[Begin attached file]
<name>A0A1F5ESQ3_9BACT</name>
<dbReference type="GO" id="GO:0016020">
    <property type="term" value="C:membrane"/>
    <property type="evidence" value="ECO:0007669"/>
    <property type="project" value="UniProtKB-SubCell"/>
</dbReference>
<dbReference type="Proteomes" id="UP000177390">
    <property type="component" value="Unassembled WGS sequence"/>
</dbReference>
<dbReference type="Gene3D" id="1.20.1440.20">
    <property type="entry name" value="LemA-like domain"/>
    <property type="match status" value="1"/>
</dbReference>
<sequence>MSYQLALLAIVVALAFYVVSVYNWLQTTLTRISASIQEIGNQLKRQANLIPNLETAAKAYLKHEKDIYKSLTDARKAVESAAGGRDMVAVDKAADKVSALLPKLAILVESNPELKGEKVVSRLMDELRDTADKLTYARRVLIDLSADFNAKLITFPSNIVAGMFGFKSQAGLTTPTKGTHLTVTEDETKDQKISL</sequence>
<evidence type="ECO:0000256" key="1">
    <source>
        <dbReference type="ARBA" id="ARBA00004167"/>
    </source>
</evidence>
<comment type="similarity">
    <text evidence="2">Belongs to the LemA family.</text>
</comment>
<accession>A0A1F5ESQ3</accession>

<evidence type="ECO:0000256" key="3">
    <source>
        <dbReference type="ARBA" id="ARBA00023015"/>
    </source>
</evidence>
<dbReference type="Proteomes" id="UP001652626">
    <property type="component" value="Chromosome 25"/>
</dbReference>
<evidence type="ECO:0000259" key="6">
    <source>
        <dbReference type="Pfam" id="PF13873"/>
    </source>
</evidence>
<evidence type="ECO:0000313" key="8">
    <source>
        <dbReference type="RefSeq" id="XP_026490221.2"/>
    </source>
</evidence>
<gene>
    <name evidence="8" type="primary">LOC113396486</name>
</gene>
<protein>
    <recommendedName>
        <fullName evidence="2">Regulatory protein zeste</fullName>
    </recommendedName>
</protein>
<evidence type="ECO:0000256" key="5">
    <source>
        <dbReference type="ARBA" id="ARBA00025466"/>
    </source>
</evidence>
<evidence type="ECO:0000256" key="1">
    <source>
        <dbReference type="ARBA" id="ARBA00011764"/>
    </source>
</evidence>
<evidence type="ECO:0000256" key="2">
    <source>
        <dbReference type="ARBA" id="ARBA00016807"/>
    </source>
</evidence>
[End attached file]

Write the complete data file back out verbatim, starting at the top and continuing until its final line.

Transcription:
<name>A0A1F5ESQ3_9BACT</name>
<dbReference type="GO" id="GO:0016020">
    <property type="term" value="C:membrane"/>
    <property type="evidence" value="ECO:0007669"/>
    <property type="project" value="UniProtKB-SubCell"/>
</dbReference>
<dbReference type="Proteomes" id="UP000177390">
    <property type="component" value="Unassembled WGS sequence"/>
</dbReference>
<dbReference type="Gene3D" id="1.20.1440.20">
    <property type="entry name" value="LemA-like domain"/>
    <property type="match status" value="1"/>
</dbReference>
<sequence>MSYQLALLAIVVALAFYVVSVYNWLQTTLTRISASIQEIGNQLKRQANLIPNLETAAKAYLKHEKDIYKSLTDARKAVESAAGGRDMVAVDKAADKVSALLPKLAILVESNPELKGEKVVSRLMDELRDTADKLTYARRVLIDLSADFNAKLITFPSNIVAGMFGFKSQAGLTTPTKGTHLTVTEDETKDQKISL</sequence>
<evidence type="ECO:0000256" key="1">
    <source>
        <dbReference type="ARBA" id="ARBA00004167"/>
    </source>
</evidence>
<comment type="similarity">
    <text evidence="2">Belongs to the LemA family.</text>
</comment>
<accession>A0A1F5ESQ3</accession>

<evidence type="ECO:0000256" key="3">
    <source>
        <dbReference type="ARBA" id="ARBA00023015"/>
    </source>
</evidence>
<dbReference type="Proteomes" id="UP001652626">
    <property type="component" value="Chromosome 25"/>
</dbReference>
<evidence type="ECO:0000259" key="6">
    <source>
        <dbReference type="Pfam" id="PF13873"/>
    </source>
</evidence>
<evidence type="ECO:0000313" key="8">
    <source>
        <dbReference type="RefSeq" id="XP_026490221.2"/>
    </source>
</evidence>
<gene>
    <name evidence="8" type="primary">LOC113396486</name>
</gene>
<protein>
    <recommendedName>
        <fullName evidence="2">Regulatory protein zeste</fullName>
    </recommendedName>
</protein>
<evidence type="ECO:0000256" key="5">
    <source>
        <dbReference type="ARBA" id="ARBA00025466"/>
    </source>
</evidence>
<evidence type="ECO:0000256" key="1">
    <source>
        <dbReference type="ARBA" id="ARBA00011764"/>
    </source>
</evidence>
<evidence type="ECO:0000256" key="2">
    <source>
        <dbReference type="ARBA" id="ARBA00016807"/>
    </source>
</evidence>